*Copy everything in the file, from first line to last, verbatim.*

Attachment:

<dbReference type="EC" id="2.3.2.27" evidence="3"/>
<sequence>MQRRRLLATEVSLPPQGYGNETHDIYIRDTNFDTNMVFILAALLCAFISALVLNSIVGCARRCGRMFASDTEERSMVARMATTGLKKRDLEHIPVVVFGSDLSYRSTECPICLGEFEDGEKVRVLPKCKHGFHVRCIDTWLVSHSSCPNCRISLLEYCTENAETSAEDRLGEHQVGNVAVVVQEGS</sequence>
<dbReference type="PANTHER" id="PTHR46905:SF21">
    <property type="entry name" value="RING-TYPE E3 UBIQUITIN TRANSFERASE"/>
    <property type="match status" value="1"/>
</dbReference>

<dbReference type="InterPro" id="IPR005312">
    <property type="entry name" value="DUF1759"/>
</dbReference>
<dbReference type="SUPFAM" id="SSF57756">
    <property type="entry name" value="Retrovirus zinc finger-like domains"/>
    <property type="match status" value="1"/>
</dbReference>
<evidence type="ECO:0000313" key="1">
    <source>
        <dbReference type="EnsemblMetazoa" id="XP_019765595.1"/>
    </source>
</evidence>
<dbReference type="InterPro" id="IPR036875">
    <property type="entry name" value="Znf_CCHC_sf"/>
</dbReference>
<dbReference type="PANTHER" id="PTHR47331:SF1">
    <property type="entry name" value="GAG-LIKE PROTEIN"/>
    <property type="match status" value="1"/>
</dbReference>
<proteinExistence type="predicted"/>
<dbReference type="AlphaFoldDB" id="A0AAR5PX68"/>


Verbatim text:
<dbReference type="EC" id="2.3.2.27" evidence="3"/>
<sequence>MQRRRLLATEVSLPPQGYGNETHDIYIRDTNFDTNMVFILAALLCAFISALVLNSIVGCARRCGRMFASDTEERSMVARMATTGLKKRDLEHIPVVVFGSDLSYRSTECPICLGEFEDGEKVRVLPKCKHGFHVRCIDTWLVSHSSCPNCRISLLEYCTENAETSAEDRLGEHQVGNVAVVVQEGS</sequence>
<dbReference type="PANTHER" id="PTHR46905:SF21">
    <property type="entry name" value="RING-TYPE E3 UBIQUITIN TRANSFERASE"/>
    <property type="match status" value="1"/>
</dbReference>

<dbReference type="InterPro" id="IPR005312">
    <property type="entry name" value="DUF1759"/>
</dbReference>
<dbReference type="SUPFAM" id="SSF57756">
    <property type="entry name" value="Retrovirus zinc finger-like domains"/>
    <property type="match status" value="1"/>
</dbReference>
<evidence type="ECO:0000313" key="1">
    <source>
        <dbReference type="EnsemblMetazoa" id="XP_019765595.1"/>
    </source>
</evidence>
<dbReference type="InterPro" id="IPR036875">
    <property type="entry name" value="Znf_CCHC_sf"/>
</dbReference>
<dbReference type="PANTHER" id="PTHR47331:SF1">
    <property type="entry name" value="GAG-LIKE PROTEIN"/>
    <property type="match status" value="1"/>
</dbReference>
<proteinExistence type="predicted"/>
<dbReference type="AlphaFoldDB" id="A0AAR5PX68"/>